5. Studies have shown that some symptoms of sickle cell disease may be alleviated by taking citrulline.

6. Several studies have shown that citrulline malate can improve weight training performance and endurance exercise. Participants’ muscle soreness was also lower when they consumed citrulline malate before exercising. Other researchers also found that citrulline malate decreased fatigue and increased lower body weight training performance. In both these studies, the participants took the supplement 60 minutes before exercise.


How much to consume?

The appropriate dosage of citrulline depends on several factors such as the user’s age, health and other conditions. A dose of 8 grams per day of citrulline malate is recommended based on current research, and 3-6 grams of L-citrulline. The dose varies depending on the form because 1.75g of citrulline malate contains 1g of L-citrulline. The remaining 0.75g is malate. For weight training, 8g of citrulline malate provides about 4.5g of citrulline.

Furthermore, a dosage of more than 10g of citrulline malate does not typically cause an upset stomach, unlike other amino acids. No side effects were even reported when a user takes up to 20gms of citrulline malate.

To supplement L-citrulline to enhance sports performance, take 6000-8000mg of citrulline malate about an hour before exercise. On days that you don’t exercise, it can be broken up into smaller doses.

Possible side effects

Citrulline is consumed as an oral supplement (by mouth) for many years, without reports of any serious safety concerns. Although side effects from citrulline are minuscule, there have been reports of mild symptoms such as indigestion, nausea and diarrhoea. Based on current information, citrulline is safe and well-tolerated. However, doses of more than 10gms are probably unnecessary.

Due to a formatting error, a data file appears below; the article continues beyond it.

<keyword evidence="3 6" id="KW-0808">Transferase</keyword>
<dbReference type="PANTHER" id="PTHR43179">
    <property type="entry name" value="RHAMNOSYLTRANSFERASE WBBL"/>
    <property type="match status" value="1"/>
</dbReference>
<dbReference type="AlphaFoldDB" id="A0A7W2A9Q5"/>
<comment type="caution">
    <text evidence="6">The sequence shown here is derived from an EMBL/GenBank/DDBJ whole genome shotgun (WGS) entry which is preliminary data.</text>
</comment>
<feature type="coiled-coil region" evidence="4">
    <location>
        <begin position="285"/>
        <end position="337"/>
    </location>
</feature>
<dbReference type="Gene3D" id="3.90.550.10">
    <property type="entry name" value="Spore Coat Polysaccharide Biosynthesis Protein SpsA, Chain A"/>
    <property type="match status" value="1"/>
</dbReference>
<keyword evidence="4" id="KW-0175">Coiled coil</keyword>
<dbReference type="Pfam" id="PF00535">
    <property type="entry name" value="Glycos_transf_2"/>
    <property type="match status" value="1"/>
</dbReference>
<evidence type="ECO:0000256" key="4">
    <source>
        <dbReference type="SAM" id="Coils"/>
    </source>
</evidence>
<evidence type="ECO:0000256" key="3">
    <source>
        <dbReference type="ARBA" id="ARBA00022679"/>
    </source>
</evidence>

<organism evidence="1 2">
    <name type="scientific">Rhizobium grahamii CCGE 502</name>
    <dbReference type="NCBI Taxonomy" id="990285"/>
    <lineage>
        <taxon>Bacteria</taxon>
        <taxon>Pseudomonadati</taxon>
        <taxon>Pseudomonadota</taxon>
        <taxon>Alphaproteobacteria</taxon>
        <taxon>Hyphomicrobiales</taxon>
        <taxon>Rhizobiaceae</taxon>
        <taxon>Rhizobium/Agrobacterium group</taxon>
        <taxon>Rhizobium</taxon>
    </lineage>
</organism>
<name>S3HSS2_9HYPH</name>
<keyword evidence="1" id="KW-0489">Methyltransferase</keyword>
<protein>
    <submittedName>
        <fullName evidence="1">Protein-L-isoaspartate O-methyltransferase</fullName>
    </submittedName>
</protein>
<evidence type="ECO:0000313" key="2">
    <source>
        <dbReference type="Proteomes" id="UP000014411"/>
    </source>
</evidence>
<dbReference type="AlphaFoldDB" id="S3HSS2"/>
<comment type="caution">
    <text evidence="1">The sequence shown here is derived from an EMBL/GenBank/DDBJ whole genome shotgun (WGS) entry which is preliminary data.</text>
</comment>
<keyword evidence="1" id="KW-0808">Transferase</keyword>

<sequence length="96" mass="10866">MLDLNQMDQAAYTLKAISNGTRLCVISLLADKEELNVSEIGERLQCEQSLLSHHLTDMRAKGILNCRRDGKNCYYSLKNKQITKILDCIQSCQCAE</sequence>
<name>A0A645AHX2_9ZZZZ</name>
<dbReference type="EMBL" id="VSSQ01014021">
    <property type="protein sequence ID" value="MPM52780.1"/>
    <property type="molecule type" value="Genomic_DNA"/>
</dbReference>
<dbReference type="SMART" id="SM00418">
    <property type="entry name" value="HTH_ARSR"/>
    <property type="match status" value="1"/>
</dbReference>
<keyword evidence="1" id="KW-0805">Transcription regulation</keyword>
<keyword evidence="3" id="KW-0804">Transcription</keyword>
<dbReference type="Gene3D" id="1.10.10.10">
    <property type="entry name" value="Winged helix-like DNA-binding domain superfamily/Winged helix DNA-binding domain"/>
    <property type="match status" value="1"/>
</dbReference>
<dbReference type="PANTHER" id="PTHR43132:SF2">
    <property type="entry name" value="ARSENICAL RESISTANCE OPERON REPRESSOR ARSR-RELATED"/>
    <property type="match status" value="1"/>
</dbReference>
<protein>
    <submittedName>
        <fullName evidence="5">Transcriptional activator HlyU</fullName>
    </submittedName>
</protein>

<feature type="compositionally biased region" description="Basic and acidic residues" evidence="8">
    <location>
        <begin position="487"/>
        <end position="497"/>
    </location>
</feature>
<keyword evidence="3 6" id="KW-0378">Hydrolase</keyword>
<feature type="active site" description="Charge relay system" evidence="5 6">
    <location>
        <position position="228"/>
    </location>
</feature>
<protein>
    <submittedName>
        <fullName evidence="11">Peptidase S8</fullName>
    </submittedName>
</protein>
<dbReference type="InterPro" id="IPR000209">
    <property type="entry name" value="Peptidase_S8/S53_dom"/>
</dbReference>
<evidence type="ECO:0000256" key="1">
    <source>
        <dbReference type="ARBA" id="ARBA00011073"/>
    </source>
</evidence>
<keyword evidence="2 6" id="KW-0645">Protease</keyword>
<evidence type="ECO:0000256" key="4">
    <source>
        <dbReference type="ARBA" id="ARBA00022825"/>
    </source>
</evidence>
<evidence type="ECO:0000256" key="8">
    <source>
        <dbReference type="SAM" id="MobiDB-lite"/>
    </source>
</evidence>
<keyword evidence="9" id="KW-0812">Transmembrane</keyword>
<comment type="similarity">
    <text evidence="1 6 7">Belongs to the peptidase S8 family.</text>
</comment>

For pregnant women or women who are breastfeeding, it’s best to avoid citrulline (there is not enough clinical research data to prove the safety of citrulline during pregnancy).

Those who are taking certain prescription drugs should steer away from citrulline, which includes:

1. Phosphodiesterase: 5 inhibitors (medication for erectile dysfunction such as Viagara and Levitra) because both L-citrulline and phosphodiesterase-5 inhibitors can lower the blood pressure and the combination of these 2 supplements can cause hypotension (low blood pressure).

2. Taking nitrates: (drugs that increase blood flow to the heart) along with citrulline may increase blood flow to the heart and cause side effects such as dizziness, headaches, flushing, fainting  low blood pressure, or irregular heart rhythms

3. Antihypertensive drugs: High blood pressure medications such as Norvasc or Lotrel (amlodipine), Cardizem CD, Cardizem SR, Dilacor XR, or Tiazac (diltiazem), Calan SR (verapamil), Lasix and more


What to look for?

Natural supplements like citrulline are not regulated by the Food and Drug Administration (FDA) or any other governmental agency, like prescription and over-the-counter drugs. What this means is that the burden to ensure that the user is buying a safe, pure and effective product is on the user itself.

It’s crucial to purchase a product that is organic, and one that has been certified by an agency. These agencies evaluate and report on a product’s level of safety, purity and potency.